Eating for Maximum Metabolic Efficiency
by Watch Staff
May 10, 2011 | 4056 views | 0 0 comments | 7 7 recommendations | email to a friend | print
Cut Back on Sugar, Add Protein and Fiber to Those Naturally Occurring Sugars

According to Balance Natural Medicine's Dr. Jason Bojar, a nutritionally oriented chiropractor, the standard American diet “has transformed from healthy complex carbohydrates, in recent years, to more of the very quickly digested simple sugars, which really go on to affect our genetic makeup, creating inflammation and disease and affecting our metabolism in a dangerous way.

“Between 60 and 90 percent of the Standard American Diet (SAD) is carbohydrate-based, and too often, instead of broccoli and cauliflower – or apples and bananas – we get those carbohydrates in the form of high-fructose corn syrup, which has no health benefits.”

Question: What's the most effective way to get kids to stop wanting sugar?

Answer: I think first of all it's a matter of really focusing on eating whole foods, because the bad sugars, the ones we become addicted to, that create weight gain and inflammation, are in processed food. I would recommend that mothers start by looking into other options for their kids beyond sugar cereals and things of that nature. Also key is moderation, which is helpful.

Q: Does sugar cause misbehavior – by which I mean things like ADD, temper tantrums and hyperactivity?

A: There is a very close interaction with the brain and sugar, and there's no question that sugar has a significant effect on the body. The body works best, and the metabolism is most efficient, in a state of homeostasis, when the blood sugar is steady, meaning it's not going up or down. The biggest issue with sugar is that it destabilizes the blood sugar, sending it way up high and then way down low, and this slope of the blood sugar, these transitions in the blood sugar, affect the brain. Attention Deficit Disorder and Attention Deficit Hyperactivity Disorder are neurologic concerns. They deal with the nervous system, and sugar interacts with the nervous system significantly.

Q: Can you recommend any candy substitutes?

A: I really like the idea of introducing kids to tasty fruits and vegetables, primarily fruits like berries and things like that. If they need a little bit of sweetness, try berries with yogurt. Chocolate is not a bad thing, but try to go with as much cocoa in that chocolate, try to go with a little bit darker chocolate, perhaps, that will not affect the blood sugar as much. For snacks, I really like apples with peanut butter. I'm not a big fan of juices, because they have a lot of sugar, and it's best to eat sugar with fiber, creating what's called a food synergy, so the body metabolizes the sugar more slowly. Sugar is sugar, and too much sugar suppresses the immune system, so if someone has just juice, and not fiber, the blood sugar spikes. If the sugar is consumed with fiber, it doesn't enter the bloodstream so quickly. So the idea is to go with less refined foods and more with whole foods that incorporate both sugar and carbohydrates and proteins; proteins are a great thing to add to the mix, when you're consuming sugar.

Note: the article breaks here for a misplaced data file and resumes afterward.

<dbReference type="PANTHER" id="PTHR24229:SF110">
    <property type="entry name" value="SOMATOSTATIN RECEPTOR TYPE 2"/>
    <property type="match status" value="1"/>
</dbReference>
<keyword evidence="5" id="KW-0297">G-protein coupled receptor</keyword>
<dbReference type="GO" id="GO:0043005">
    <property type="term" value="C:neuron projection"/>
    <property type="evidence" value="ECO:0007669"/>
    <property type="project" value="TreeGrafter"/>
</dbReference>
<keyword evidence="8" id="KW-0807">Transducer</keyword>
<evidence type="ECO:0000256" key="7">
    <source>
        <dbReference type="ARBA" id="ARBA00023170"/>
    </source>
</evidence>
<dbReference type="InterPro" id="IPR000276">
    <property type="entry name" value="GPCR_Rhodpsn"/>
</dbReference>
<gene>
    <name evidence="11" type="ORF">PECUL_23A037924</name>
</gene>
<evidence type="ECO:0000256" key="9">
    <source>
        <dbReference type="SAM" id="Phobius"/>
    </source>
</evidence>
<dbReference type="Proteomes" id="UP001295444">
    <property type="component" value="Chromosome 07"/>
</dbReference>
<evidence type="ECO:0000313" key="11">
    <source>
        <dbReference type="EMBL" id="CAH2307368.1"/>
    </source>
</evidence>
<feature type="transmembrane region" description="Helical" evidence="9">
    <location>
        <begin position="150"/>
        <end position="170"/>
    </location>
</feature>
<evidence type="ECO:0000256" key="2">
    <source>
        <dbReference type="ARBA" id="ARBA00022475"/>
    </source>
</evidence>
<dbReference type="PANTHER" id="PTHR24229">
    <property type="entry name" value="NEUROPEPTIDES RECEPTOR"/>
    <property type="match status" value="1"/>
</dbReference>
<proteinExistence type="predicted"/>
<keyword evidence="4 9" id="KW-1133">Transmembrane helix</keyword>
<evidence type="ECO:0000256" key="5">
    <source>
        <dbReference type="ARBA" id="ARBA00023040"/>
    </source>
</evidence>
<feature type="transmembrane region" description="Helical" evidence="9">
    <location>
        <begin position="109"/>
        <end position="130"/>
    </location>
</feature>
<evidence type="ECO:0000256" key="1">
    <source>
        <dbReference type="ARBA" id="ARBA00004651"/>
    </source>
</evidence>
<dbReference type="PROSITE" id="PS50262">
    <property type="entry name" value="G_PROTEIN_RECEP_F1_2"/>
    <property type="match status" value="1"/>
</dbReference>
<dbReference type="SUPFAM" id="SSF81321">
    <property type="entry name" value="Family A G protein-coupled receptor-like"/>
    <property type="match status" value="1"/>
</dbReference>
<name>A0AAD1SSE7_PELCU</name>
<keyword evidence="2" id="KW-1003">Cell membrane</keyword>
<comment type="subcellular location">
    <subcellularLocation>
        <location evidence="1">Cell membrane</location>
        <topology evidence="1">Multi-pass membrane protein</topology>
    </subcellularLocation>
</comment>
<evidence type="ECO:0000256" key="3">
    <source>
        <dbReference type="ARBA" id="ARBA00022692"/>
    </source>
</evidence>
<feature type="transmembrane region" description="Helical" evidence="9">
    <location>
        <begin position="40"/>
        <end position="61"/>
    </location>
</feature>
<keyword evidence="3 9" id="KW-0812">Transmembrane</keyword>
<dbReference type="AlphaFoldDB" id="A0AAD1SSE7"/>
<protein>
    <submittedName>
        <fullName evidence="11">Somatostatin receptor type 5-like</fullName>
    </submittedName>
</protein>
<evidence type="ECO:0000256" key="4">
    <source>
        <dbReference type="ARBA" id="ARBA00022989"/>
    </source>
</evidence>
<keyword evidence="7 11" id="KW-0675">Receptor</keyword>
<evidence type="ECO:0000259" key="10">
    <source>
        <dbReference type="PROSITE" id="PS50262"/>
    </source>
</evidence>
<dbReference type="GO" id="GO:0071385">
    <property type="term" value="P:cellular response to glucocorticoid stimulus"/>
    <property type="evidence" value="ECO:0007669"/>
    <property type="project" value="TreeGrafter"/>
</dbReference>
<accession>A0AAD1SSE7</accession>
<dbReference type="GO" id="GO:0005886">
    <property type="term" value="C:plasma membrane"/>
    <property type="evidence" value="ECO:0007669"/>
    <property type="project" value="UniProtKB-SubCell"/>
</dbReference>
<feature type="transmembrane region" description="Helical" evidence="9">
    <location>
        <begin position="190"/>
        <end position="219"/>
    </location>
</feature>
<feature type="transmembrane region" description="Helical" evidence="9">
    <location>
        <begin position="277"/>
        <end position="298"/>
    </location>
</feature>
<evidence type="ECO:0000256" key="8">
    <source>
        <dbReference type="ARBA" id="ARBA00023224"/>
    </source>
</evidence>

Q: Does our craving for sweetness have an upside?

A: In some cases, sweet foods can actually calm the nervous system, and there are certain conditions associated with chronically low blood sugar where you would actually recommend sweet foods. Low blood sugar, or hypoglycemia, can cause depression and migraines. But there is very little upside to the sugary foods in the standard American diet. We want to take the sugar that will ultimately convert into glucose to produce energy, but we want it to metabolize slowly. It's hard to say there's an upside, nowadays, because we have become obsessive about sugar. We're addicted.

Q: Are you seeing a rise in sugar-related ailments?

A: There are many different health care providers, and we all practice differently, but one of the goals of a nutritionist is to focus the patient back to understanding how their diet affects their body and their health. If you can stabilize your blood sugar, if you can manage the insulin and blood-sugar connection, that's when you get changes, for the better.

Balance Natural Medicine's Dr. Jason Bojar is a nutritionally oriented chiropractor, with offices in Ridgway, providing services to Telluride, Montrose and Ridgway, with his partner (and wife), Dr. Jessica Balbo, a chiropractor, and Dr. Paul Glanville, MD. Visit BalanceNautralMedicine.com or call 970/626-7137 for more information.
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